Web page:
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One stroke, one vote
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Artist Robert Delutri at the Minnesota State Fair. Delutri is asking fairgoers to project their presidential preferences onto a paintbrush and help create a work of art. (MPR photo/Chris Roberts)
Politics and the Minnesota State Fair go back a long way. One local artist is using that tradition to create an interactive art display. Robert Delutri is making a painting by asking fairgoers to indicate their choice for president with one blue, red, white or black stroke of paint on a large canvas.

Falcon Heights, Minn. — Dave Benson and his daughter have just wandered into the Wonders of Technology building at the State Fair. Their eyes settle on what looks like an abstract, graffiti-like painting bursting with bold swipes of red, white and blue acrylic paint. After a few minutes, artist Robert Delutri approaches Benson and asks if he'd like to artistically register his presidential vote.

"Based on who you're gonna vote for you get one color, one vote," Delutri says. "Red is for Bush, Blue is for Kerry, white is for any third party candidate. What color would you like?"

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Image A "presidential" painting.

"I'd take the blue," Benson says.

"There you go," Delutri says. "Great!"

Delutri runs a studio that helps organizations and companies use art and artists to unleash their creative potential and become more innovative. He's been a nearly constant presence at the fair since 1996, developing and conducting interactive art projects. Under Delutri's guidance, fairgoers have created massive paintings and sculpture. This time he's asking people to project their presidential preference onto a paintbrush in an extremely divisive election year.

"You never know who's gonna walk in the door," he says. "The number of decisions that brought each person to this particular point, and resulted in that particular mark on the canvas, I just get energized by it, I guess."

Delutri calls his project "The Art of Politics: One Stroke, One Vote." Only people of voting age are allowed to make their mark.

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Image Susan of Andover.

Each day of the fair, a new painting is made. Delutri estimates the final piece will be about 20-feet long.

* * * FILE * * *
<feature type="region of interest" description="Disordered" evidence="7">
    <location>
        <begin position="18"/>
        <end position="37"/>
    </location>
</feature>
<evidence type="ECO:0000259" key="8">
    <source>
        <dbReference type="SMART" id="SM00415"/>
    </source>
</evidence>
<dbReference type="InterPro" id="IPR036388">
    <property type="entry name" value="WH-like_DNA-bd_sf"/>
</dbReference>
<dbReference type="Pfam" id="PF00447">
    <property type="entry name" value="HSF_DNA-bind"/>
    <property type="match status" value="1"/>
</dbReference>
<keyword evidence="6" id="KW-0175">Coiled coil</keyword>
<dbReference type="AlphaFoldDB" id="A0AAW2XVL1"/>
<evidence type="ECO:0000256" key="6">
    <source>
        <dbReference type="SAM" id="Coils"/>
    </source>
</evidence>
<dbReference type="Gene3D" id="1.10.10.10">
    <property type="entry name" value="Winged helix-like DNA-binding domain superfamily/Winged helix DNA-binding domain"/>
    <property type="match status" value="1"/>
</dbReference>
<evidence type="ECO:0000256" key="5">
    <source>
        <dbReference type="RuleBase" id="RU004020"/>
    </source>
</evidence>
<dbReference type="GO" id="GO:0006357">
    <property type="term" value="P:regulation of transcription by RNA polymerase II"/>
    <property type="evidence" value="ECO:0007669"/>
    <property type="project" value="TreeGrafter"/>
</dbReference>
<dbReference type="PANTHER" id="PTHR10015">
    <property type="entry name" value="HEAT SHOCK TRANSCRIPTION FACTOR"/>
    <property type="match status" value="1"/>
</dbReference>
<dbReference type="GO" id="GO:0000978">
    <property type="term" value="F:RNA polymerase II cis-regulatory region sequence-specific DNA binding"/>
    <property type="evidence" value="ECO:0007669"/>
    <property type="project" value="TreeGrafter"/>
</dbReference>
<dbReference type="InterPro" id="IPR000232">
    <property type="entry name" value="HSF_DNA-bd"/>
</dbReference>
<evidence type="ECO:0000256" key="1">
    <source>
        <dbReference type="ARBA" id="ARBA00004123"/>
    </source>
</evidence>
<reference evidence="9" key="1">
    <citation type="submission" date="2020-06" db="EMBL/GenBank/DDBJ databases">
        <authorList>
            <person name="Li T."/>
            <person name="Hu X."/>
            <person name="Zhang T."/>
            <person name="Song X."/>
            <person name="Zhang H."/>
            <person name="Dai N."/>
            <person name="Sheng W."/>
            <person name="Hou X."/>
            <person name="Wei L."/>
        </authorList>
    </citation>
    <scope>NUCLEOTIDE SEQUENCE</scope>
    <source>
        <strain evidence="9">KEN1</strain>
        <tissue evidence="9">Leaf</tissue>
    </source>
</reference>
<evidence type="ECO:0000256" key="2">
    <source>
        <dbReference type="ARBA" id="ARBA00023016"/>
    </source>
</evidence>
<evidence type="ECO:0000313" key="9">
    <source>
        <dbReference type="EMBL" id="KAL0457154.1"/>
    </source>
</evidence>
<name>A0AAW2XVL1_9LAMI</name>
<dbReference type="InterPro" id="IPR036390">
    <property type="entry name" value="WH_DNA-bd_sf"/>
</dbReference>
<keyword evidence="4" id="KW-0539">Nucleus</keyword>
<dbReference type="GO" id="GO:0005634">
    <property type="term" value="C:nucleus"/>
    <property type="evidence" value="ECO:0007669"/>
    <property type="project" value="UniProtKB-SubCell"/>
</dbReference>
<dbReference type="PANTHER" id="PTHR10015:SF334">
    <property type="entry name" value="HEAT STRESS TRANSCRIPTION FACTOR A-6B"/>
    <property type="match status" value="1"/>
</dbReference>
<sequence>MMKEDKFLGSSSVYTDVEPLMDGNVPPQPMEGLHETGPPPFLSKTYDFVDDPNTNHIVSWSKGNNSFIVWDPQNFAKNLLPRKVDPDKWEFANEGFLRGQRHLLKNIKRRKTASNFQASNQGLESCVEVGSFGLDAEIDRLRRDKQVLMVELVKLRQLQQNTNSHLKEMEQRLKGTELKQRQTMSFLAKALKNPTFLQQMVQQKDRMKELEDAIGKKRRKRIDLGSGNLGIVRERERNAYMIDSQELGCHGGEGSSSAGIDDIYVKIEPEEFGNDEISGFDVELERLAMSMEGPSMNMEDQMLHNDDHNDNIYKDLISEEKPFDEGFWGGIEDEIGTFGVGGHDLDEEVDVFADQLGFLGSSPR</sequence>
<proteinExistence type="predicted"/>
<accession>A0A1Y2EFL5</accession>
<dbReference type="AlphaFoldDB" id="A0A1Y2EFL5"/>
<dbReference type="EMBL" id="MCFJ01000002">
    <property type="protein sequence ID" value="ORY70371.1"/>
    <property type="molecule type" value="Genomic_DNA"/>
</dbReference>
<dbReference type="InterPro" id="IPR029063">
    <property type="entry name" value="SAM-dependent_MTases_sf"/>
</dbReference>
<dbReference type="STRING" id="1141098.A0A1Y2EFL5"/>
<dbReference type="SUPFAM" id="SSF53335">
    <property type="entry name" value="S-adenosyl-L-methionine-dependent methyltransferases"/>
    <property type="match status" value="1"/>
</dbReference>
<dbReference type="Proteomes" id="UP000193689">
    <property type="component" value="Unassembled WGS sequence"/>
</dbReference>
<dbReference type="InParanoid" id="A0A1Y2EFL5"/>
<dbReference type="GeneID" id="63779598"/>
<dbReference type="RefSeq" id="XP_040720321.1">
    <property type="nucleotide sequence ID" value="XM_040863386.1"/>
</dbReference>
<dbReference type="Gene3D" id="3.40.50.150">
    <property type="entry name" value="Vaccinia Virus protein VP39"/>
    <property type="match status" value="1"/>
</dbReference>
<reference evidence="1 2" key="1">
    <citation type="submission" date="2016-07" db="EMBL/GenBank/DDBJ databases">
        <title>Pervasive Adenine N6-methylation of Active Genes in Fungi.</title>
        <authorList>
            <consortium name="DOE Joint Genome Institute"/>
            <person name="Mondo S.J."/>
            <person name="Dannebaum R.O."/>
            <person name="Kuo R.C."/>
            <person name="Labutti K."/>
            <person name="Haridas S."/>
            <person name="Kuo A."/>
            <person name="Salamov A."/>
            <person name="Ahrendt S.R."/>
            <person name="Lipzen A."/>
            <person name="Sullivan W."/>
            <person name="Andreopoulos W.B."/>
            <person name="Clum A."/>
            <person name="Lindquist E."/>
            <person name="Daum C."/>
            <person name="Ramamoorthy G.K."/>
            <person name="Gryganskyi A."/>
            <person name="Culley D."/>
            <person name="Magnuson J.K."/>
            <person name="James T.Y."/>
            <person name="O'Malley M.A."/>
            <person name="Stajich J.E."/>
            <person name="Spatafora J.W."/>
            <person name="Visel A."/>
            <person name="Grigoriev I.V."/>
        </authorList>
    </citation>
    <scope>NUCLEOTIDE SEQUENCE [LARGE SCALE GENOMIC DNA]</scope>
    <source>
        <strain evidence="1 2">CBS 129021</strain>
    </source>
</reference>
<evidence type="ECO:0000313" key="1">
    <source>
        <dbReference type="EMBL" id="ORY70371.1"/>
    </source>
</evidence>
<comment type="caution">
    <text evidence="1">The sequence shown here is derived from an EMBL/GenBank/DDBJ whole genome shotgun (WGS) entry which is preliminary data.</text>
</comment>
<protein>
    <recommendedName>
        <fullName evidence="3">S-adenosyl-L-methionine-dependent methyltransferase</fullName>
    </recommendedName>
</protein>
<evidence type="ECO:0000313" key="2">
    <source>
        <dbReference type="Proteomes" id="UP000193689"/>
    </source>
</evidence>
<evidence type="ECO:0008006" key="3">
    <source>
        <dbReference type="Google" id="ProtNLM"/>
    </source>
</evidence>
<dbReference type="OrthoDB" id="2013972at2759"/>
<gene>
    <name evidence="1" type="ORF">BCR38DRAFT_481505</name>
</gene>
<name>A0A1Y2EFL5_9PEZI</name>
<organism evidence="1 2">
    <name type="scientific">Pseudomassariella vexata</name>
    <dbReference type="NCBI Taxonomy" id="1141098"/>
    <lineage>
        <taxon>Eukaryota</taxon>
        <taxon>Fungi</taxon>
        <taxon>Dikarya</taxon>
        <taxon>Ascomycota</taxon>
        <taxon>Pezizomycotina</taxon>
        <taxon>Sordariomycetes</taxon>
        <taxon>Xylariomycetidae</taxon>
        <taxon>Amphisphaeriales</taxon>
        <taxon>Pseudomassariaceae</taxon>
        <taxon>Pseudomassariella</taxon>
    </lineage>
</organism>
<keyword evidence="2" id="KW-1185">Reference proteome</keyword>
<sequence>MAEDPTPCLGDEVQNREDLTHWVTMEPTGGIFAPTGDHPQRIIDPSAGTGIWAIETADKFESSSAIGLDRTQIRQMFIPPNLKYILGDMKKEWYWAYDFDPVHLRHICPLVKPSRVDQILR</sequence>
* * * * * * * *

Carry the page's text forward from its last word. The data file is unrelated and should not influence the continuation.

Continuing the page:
Susan of Andover watched a few people paint squiggly and straight blue lines on the canvas, denoting their support of John Kerry. She decided she needed to make her voice, or rather her brush heard, with an emphatic stroke of red.

Susan says it wasn't the political nature of the exhibit that initially caught her attention, but the painting itself.

"It looked interesting, first of all, just the idea of it, and it's always good to place a vote," she says. "Not my voice counts but my stroke counts."

On this day, the painting almost vibrates with red and blue strokes. It looks like somebody's abstract vision of the American flag. There are few splashes of white, signifying third party presidential candidates, and hardly any black strokes, representing voters who plan to abstain.

Delutri says at times the project has almost reached the level of political theater or performance art. He's seen some people cheer as participants paint over a blue mark with red, or the other way round.

"The emotions run pretty high and people really get involved in a different level than they have other projects," he says.

But Delutri says so far, it's all been in good fun.

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Image Sharon Stadnik and family.

"People can come up and be friends and vote one way or the other, I mean, it happens all the time," he says. "And husbands and wives...I've seen one spouse come up and put up a red and the other put up a blue right over top, vice versa, I mean, they cancel each other out."

Sharon Stadnik of Bloomington had her son make a brilliant blue mark on her behalf. When asked what the ultimate meaning of the piece might be, she pauses.

"The point of it, I imagine," she says, "would be how everybody's one vote matters, but it turns into a beautiful piece of art when we all get together."

Stadnik may sound like a dreamer, given the nation's apparent political polarization. Some who look at Robert Delutri's interactive work, "The Art of Politics: One Stroke, One Vote" say it means one thing. In Minnesota at least, the presidential race is too close to call.

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